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Oregon State University and University Of Oregon Agree To Rename The Civil War

The new name has yet to be decided.

NCAA FOOTBALL: NOV 26 Oregon at Oregon State Photo by Brian Murphy/Icon Sportswire via Getty Images

In a somewhat surprising announcement today the universities announced that they will no longer be referring to the rivalry game as the Civil War.

Outgoing University President Ed Ray released a statement

“Members of OSU community, I am writing to share that Oregon State University and the University of Oregon have agreed that effective immediately the term “Civil War” will no longer be used to promote any athletic competition between the universities. As you likely know, “Civil War” has been used for football and basketball games and other sports competition between OSU and UO since the phrase was first referenced in the 1930’s. Changing this name is overdue as it represents a connection to a war fought to perpetuate slavery. While not intended as reference to the actual Civil War, OSU sports competition should not provide any misconstrued reference to this divisive episode in American history. In recent years, some students, faculty, alumni, student-athletes, OSU stakeholders and community members have questioned the appropriateness of this term. That we did not act before to change the name was a mistake. We do so now, along with other important actions to advance equal opportunity and justice for all and in recognition that Black Lives Matter. President-elect King Alexander and I are in full agreement with this decision. So is UO President Mike Schill, OSU Vice President and Director of Athletics Scott Barnes, and UO Athletics Director Rob Mullens, as well as numerous current and past student-athletes from both universities. In the months ahead, OSU and the University of Oregon will engage collaboratively to involve their respective students, faculty, staff, student-athletes, alumni, donors, community partners and athletics sponsors to consider other, more appropriate names, if any, to call the athletics rivalry between our two great universities. I encourage your support and engagement in this naming transition, as we work to identify other areas where our references, practices and norms do not represent our values of diversity and inclusivity. Sincerely, Edward J. Ray President”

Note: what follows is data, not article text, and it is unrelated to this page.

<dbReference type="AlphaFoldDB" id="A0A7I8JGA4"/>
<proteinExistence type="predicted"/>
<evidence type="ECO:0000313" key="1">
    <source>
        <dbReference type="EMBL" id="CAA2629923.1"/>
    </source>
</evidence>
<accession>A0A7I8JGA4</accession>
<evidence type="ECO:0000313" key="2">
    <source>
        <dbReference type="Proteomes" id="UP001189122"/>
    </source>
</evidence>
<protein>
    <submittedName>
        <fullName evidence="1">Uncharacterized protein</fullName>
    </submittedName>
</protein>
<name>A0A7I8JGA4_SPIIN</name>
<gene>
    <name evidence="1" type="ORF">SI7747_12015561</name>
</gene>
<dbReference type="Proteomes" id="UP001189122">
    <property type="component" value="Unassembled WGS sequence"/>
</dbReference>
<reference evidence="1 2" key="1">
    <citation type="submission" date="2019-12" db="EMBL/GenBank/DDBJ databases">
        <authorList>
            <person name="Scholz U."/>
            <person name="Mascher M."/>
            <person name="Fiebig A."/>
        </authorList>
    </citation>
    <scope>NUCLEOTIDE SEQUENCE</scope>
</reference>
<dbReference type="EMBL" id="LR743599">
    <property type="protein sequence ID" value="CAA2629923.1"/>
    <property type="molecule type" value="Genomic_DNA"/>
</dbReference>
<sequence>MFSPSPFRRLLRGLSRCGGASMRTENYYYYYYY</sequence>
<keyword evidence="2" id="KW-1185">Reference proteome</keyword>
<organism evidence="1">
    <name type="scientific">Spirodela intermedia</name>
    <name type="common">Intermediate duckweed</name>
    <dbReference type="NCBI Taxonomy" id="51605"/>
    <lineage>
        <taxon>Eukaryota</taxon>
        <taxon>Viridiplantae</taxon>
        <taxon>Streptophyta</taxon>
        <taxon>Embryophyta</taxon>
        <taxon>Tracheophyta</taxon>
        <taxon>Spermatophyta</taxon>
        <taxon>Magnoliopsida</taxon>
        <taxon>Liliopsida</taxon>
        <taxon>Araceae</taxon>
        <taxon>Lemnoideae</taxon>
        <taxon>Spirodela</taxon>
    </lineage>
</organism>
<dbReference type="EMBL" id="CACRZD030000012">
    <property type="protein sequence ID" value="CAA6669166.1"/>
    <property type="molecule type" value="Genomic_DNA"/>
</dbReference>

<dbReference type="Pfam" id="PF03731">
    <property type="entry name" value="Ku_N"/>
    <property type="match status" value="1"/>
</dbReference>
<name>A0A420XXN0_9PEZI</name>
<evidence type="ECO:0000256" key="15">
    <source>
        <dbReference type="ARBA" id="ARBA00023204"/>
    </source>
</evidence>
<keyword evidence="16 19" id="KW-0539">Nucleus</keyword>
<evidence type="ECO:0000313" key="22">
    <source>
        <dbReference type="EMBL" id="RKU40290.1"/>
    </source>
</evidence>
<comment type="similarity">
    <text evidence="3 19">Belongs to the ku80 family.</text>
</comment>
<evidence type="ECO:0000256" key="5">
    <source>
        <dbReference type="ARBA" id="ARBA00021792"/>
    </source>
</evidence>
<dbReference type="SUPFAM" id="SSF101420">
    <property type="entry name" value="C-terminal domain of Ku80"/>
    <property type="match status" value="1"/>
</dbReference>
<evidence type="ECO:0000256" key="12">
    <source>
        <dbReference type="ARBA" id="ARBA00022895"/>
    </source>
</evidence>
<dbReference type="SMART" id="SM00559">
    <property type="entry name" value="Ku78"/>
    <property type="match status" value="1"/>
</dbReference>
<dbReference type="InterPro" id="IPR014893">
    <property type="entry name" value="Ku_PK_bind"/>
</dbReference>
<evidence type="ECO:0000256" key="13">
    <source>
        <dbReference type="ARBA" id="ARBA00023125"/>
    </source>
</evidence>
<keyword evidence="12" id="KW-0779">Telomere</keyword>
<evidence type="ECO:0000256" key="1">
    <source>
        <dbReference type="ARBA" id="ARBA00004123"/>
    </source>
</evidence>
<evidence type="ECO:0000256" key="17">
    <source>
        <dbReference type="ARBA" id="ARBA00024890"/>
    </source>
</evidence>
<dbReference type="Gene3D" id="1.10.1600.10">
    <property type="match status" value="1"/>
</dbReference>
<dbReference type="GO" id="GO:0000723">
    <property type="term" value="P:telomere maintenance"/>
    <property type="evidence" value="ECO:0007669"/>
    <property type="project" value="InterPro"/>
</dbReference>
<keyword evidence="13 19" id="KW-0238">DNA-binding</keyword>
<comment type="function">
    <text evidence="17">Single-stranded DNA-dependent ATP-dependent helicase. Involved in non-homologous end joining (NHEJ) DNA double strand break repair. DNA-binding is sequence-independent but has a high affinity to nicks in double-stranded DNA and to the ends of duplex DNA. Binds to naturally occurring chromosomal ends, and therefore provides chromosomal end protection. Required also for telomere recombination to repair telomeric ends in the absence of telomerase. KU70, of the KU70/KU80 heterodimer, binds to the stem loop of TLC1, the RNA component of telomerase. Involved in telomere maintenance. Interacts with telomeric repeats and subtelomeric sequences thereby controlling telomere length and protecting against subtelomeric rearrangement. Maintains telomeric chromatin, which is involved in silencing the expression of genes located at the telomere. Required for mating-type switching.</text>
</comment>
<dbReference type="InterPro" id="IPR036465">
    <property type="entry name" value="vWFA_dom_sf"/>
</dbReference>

Student Athlete Advisory Committee president Joel Walker shared his support for the name change

“I had the opportunity last week to meet with many student-athletes and the pulse of the group was clear that we are in full support of renaming the Civil War.”

The Universities will work together with current and former student athletes to rename the rivalry in the coming months.

What are your suggestions for a new name?